The visible-blind detection of UV light has important applications in planetary imaging and spectroscopy, astronomy, communications, and defense-related imaging. Future instruments for imaging in the ultraviolet will require improvements in detector capabilities. An all-solid-state ultraviolet detector will enable substantial improvements in mass, volume, complexity, power, and robustness compared with conventional image-tube-based technologies. One new class of solid-state UV detectors includes those based on the gallium nitride (GaN) family of materials. The electronic passivation methods described here are one promising way to produce detectors with the required low dark current characteristics, and show a significant improvement over current state-of-the-art passivation methods. These methods will contribute to a next-generation solar-blind, solid-state UV detector for a wide range of space-based UV instruments.
Wide bandgap semiconductors such as those in the GaN family are inherently insensitive to lower-energy photons and can be fabricated to achieve high responsivity and high gain in the UV in a structure such as an avalanche photodiode (APD). This work focuses on APDs fabricated using GaN and AlGaN layers epitaxially grown in the vertical direction. Individual diodes or pixels are formed by geometrical isolation, which requires the formation of mesa structures. The discontinuity of the crystal structure at the vertical sidewall of these mesa APDs can result in the formation of electrically active defects that degrade device performance through increased dark current or premature breakdown.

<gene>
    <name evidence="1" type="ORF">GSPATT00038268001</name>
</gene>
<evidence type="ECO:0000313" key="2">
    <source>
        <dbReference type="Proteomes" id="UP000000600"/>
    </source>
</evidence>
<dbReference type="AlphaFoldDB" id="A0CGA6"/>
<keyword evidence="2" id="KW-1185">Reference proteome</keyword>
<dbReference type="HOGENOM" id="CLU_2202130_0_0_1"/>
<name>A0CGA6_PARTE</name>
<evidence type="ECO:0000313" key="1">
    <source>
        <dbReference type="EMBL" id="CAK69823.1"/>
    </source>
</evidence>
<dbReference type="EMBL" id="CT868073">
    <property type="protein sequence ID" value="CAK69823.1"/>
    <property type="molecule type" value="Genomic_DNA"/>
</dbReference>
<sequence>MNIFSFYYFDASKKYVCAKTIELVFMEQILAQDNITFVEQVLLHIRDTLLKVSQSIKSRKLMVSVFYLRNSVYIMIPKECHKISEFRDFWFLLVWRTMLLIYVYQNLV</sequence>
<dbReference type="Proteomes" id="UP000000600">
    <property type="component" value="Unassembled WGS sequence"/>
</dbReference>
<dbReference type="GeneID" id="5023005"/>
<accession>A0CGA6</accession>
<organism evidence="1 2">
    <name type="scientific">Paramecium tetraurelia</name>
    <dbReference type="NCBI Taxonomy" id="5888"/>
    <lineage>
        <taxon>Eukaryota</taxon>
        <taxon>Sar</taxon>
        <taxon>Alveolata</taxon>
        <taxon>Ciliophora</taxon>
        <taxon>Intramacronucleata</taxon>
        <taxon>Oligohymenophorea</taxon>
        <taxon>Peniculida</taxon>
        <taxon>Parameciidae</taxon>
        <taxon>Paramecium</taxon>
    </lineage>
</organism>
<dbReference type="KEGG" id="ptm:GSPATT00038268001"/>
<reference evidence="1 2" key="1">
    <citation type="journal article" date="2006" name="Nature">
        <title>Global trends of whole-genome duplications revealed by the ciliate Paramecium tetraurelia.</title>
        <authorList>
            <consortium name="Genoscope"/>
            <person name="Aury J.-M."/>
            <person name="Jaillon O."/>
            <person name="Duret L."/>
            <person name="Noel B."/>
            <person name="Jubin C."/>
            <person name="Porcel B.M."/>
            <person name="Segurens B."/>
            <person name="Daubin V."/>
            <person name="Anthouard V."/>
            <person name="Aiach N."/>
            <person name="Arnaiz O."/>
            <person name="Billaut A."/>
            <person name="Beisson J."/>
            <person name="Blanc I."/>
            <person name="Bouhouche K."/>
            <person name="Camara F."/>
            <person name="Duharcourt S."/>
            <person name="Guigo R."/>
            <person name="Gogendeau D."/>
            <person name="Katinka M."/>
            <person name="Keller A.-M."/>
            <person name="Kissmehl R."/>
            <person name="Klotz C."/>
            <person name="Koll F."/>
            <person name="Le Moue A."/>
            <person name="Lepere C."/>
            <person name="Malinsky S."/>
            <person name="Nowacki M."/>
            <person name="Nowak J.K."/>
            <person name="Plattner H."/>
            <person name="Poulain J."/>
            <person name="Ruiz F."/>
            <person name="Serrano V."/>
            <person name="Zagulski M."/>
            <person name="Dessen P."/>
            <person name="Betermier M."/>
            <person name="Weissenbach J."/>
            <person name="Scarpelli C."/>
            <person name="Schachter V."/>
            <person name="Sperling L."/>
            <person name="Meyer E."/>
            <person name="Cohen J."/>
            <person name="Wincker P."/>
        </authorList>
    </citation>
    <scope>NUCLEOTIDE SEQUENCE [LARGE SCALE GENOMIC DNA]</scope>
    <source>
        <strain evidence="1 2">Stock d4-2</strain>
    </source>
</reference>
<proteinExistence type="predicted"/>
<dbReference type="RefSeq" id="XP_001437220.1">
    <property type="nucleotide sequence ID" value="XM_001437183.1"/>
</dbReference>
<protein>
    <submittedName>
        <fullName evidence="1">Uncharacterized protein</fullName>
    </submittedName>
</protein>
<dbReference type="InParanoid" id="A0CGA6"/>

In order to reduce the impact of these sidewall surfaces on device performance, mesa structures are typically coated with a passivation material to satisfy dangling bonds and reduce the overall density of active surface states. In this work, dielectrics formed by atomic layer deposition (ALD) are explored as side-wall passivation layers for mesa-isolated gallium nitride APDs. ALD is a technique that is capable of depositing continuous thin films via a series of alternating, self-limiting chemical reactions with the substrate surface, in contrast to more traditional methods like chemical vapor deposition (CVD) in which precursors react in the vapor phase and are physisorbed onto the intended substrate.